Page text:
Over the past two years many healthcare organizations have been forced to embrace digital technology and virtual care to deal with the pandemic crisis. That change helped them to survive during the worst of the pandemic but is becoming necessary now to deal with “The Great Resignation”, the mass exodus from the workforce. Healthcare is in the top three for industries who are facing the most losses and embracing digital technology will help them to cope with those losses and still be able to serve their patients. Genesis Medical Management recommends that healthcare organizations implement the following digital technology options.
Healthcare Organizations Should Implement these Digital Technology Options
- Electronic Health Records
- Patient Portal Platforms and Mobile Applications
- Virtual Care
- Remote Patient Monitoring
- Other Digital Tools for Patient Engagement
All healthcare organizations should have moved to an electronic health record-type platform by now, or they are truly missing out by losing time and resources. A complete platform that allows not only the physician and staff to access the medical records, but also ties into a patent portal is crucial. Providing patients with access to their own medical records, test results, after visit summaries, list of appointments, etc. gives patients the ability to access information without having to reach out to a healthcare provider. This is one of the largest time savers a healthcare organization can implement. Patients want to be able to receive information around the clock, and anything that helps them do that without the assistance of a healthcare staff member, such as mobile applications, is a time and resource saving benefit.
Virtual care was embraced by most healthcare organization over the past two years, and those who realize the time and resource saving benefits will continue to utilize this digital technology. Telehealth makes it possible for physicians to monitor patients remotely, especially those suffering from chronic illnesses. This benefits the patient by not involving travel time, or time off work, and benefits the healthcare organization by reducing all the time and resources that are used during an in-person office visit. The costs savings is significant between an in-person doctor’s office visit, an average cost of $146, and an average telehealth visit cost of $79.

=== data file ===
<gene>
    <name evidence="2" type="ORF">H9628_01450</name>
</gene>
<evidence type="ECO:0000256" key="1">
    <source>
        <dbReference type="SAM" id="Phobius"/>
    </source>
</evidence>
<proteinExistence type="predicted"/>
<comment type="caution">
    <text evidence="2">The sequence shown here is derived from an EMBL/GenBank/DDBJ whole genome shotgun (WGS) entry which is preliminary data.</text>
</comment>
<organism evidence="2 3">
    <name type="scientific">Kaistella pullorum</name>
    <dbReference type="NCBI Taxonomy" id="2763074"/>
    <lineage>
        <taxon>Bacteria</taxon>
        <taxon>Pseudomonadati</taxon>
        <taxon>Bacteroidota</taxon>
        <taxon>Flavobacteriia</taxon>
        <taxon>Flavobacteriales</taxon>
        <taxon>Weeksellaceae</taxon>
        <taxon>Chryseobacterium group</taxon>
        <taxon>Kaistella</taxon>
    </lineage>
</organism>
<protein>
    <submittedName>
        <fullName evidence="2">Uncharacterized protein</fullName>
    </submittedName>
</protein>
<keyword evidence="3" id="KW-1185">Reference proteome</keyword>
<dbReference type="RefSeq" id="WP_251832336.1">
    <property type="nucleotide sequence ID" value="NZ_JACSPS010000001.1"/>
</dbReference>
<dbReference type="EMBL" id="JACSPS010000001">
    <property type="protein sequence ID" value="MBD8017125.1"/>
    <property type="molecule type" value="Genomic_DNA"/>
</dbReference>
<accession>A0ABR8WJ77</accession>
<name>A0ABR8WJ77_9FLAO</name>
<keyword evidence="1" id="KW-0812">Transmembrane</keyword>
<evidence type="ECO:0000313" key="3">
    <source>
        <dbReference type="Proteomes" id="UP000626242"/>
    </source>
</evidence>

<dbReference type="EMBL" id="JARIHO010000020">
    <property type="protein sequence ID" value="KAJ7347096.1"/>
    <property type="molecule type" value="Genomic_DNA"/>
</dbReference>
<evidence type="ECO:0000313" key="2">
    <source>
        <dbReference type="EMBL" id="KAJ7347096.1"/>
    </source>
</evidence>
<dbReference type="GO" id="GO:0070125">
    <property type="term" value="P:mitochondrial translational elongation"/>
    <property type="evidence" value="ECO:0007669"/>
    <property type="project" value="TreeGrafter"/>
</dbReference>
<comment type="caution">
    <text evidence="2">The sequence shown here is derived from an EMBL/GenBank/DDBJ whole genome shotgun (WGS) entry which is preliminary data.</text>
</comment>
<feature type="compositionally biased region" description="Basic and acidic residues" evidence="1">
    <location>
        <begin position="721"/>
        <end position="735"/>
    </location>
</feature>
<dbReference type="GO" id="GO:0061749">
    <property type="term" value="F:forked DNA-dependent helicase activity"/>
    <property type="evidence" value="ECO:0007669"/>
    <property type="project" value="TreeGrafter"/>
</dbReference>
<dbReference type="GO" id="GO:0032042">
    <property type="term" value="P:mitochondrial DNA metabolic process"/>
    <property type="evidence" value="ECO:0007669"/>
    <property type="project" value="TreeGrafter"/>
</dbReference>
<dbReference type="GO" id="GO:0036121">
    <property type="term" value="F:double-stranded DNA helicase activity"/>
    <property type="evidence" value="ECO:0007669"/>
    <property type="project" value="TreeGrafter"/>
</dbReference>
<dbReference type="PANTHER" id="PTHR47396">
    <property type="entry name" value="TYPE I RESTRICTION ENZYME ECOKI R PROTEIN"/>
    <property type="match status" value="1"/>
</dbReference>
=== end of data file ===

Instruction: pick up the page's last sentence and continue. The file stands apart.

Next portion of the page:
Another aspect of remote patient monitoring that is rapidly growing is wearable devices that relay data back to the physician, allowing them to monitor their patients more effectively. With insurance providers now covering the costs of virtual visits and wearable devices, these remote patient monitoring options provide a viable business model. There is also research showing that remote patient monitoring reduces emergency department visits, shortens hospital stays, and reduces hospital admissions and readmissions.
It is imperative that healthcare organizations provide as much opportunity for patient engagement on the patient’s terms as possible. Patients are much more demanding than in the past and willing to shop around to obtain the services they desire if they are not getting them from their current provider.
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